Mark, I am satisified that the major psalter translations are largely faithful to the orignial language. These psalters were translated by Hebrew scholars whose aim was an accurate metrical translation. Another thing which we must guard against is falling to an Islamic theory of inspiration. That is, that there is one word for word revelation of God and anything which falls short of the least jot or tittle is not God's word. The christian understanding of inspiration is much different compare the septuagint to the original hebrew or even the loose way the NT scriptures quotes the OT.

Bruce you also bring up an interesting point, some thing which had troubled me before and I haven't yet been able to find an answer. One last thing which is applicable to both objections, assuming neither can be sufficiently resolved, this is not a problem to EP in principle, only contemporary practice of EP.
 

Arch2k

Puritan Board Graduate
Originally posted by puritansailor
Bruce, you raise some good questions, but the exact same questions could be asked of hymnody as well. How long should a song be? How many verses or theological truths should they contain? in my opinion, in either case EP or non-EP they would fall under circumstances.
Not to mention the same can be said of how long the sermon is, what text the sermon is based off of, and what scriptures are read during the public worship.

All of these are left up to the session to determine what is best for the congregation. Theoretically, one could preach from three chapters of the bible, but it probably wouldn't be the best idea. But still, God has commanded that preaching be done. Theoretically, the pastor could read the entire book of Matthew in one sitting, but it probably wouldn't be the best idea. In the same vein, theoretically, a congregation could sing the entirety of Psalm 119, but it would take a really, really, really long time.

:sing::sing::sing::sing:...........................................................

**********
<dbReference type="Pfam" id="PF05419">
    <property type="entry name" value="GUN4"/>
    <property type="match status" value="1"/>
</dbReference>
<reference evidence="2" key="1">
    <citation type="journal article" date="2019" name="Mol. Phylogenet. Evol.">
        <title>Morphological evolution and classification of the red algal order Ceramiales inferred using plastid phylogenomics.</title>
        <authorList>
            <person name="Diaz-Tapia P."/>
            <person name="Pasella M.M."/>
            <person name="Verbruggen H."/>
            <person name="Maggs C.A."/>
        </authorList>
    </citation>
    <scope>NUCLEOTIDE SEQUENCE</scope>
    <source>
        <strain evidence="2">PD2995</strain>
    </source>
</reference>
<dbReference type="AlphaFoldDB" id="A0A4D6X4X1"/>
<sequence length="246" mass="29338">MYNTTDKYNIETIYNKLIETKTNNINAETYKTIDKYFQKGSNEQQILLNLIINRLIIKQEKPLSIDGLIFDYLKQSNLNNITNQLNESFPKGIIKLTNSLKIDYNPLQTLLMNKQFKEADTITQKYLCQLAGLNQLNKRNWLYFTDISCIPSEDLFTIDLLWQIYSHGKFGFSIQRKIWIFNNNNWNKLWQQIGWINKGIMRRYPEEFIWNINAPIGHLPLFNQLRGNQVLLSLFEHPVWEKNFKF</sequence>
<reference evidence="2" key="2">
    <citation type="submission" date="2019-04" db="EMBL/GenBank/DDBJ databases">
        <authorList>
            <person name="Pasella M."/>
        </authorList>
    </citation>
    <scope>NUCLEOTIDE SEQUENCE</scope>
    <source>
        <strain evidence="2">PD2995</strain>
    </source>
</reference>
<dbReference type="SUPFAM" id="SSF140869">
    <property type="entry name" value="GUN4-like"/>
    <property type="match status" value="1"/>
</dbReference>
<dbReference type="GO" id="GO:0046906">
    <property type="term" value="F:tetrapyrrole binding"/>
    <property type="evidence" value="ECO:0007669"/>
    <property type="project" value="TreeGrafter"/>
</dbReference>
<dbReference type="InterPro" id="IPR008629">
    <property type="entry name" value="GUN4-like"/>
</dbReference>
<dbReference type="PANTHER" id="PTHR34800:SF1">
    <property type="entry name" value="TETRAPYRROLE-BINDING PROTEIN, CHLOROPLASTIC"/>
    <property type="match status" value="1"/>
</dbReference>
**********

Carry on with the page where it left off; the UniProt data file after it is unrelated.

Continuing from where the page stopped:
Contra_Mundum

Pilgrim, Alien, Stranger
Staff member
Right Patrick,
But a hymnody advocate is not worried that in so doing, he may accidentally start singing "Amazing Grace," right? That's the point of my post. I'm saying that as I see it, anything less than a Psalm in tota opens up the position to the charge of arbitraryness. (Who would ever even think of such an objection to singing uninspired hymnody who wasn't guilty of raising a circumstance to the level of element?) If one states that he is "comfortable" singing 3 verses of a Psalm that has 30, then he is being arbitrary if he objects to someone else singing 1, or 1/2, or a single pregnant word from the Psalm. And in principle, what is the difference between singing 40B and 89F together, and singing "The God of Abram Praise"?

These are legitimate questions. I sincerely would like to see them addressed, they aren't mere "contentiousness". Mark has also raised an issue that I have also raised in the past, namely that unless an EPer is prepared to defend the logical extreme of the EP position, he is going to have to use essentially the same arguments as his non-EP opponents to justify his practice against the "purists" who condemn his Psalter choice. Because what he calls a circumstance, someone else will challenge as being not-necessary for expression and thus not adiaphora.
 

Saiph

Puritan Board Junior